In your case, I might use a bit of psychology and tell your partner how far you both have come and that you think that as a section you could really take it to the next level with a little coordination. I would pose bowing/fingering solutions as "what do you think about downbow (etc) here..."

    Maybe I'm being naive or optimistic, but I think any one who shows up to rehearsal ultimately wants to be better.They just have to get over their own fears. Good luck.

    PS: Have you tried out the small Pollman at St Louis Strings?
  3. I really love how LouisF put it. I see no reason why they shouldn't be receptive if you use that approach, kind of making it more of a conversation between two peers rather than a borderline confrontation (is that the right way to put it?) between Principal and section member.
    AGCurry likes this.
  4. oren

    oren Supporting Member

    Aug 7, 2007
    Salem, OR
    I recently joined a community orchestra at my teacher’s suggestion. It’s my first experience playing classical music of any sort, and it is kicking my posterior! We have a three person section in the orchestra, and none of us is particularly strong (I’m the weakest), so they’ve been bringing in a local pro to round out the section for he last couple of rehearsals and the concerts. This round the pro has sent us PDFs of the parts with her bowings, and that is going to be very helpful (assuming I can ever get the parts under my fingers and up to tempo). I would think your partner would be receptive to anything that will help the section sound better.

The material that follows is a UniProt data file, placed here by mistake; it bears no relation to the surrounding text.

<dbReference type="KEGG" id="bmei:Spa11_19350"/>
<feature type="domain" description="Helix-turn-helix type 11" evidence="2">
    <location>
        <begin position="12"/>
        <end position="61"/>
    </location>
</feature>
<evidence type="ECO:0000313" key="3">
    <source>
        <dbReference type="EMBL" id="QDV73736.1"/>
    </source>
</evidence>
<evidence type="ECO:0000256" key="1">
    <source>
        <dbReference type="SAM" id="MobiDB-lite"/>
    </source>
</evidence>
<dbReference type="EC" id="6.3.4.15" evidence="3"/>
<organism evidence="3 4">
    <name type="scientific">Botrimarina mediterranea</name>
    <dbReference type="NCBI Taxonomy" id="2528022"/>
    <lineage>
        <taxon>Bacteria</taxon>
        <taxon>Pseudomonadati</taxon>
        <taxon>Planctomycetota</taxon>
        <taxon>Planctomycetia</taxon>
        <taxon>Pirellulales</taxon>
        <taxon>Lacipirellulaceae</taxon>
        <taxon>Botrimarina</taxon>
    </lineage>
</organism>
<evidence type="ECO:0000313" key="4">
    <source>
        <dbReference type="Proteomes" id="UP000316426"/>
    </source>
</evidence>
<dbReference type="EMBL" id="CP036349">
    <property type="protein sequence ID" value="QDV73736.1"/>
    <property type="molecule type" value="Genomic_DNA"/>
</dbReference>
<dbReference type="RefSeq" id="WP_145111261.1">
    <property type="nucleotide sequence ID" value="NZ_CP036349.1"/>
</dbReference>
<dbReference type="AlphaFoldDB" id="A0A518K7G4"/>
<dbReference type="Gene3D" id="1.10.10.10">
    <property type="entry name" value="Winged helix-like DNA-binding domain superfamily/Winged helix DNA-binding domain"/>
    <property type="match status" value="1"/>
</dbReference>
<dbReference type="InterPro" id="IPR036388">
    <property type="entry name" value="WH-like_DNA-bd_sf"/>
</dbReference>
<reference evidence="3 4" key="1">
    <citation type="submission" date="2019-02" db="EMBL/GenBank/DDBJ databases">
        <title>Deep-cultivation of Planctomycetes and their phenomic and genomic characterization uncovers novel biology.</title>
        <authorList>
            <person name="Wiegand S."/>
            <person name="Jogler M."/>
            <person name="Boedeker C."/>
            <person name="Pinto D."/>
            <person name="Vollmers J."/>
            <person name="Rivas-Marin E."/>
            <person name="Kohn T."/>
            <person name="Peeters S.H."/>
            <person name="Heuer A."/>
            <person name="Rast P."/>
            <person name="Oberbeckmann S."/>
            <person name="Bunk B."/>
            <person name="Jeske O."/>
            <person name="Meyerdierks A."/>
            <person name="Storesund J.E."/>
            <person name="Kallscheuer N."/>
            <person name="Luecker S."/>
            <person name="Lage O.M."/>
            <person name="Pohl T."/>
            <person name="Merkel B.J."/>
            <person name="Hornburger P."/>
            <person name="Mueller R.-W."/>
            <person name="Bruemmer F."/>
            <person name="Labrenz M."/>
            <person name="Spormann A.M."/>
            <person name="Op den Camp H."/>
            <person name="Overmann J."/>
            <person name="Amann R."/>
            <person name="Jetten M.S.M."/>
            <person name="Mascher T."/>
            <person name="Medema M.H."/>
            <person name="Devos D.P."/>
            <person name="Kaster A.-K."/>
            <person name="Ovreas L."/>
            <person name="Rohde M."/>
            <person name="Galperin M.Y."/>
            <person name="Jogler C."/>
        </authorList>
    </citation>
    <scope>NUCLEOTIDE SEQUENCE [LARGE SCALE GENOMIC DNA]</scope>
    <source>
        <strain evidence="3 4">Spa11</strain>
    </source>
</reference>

5. AGCurry

    AGCurry Supporting Member

    Jun 29, 2005
    St. Louis
    Louis, thanks. I'm not sure that the other guy (also named Andy) has given much or any thought to bowings; he's kinda like me two years ago, just trying to play the notes. Moreover, there is very little time during rehearsals to discuss such things in detail. With my original post, I'm looking for good (authoritative) arguments to get him to buy into planning our bowings. Example: "We would sound better if our bows traveled in the same direction because [fill in the blank]."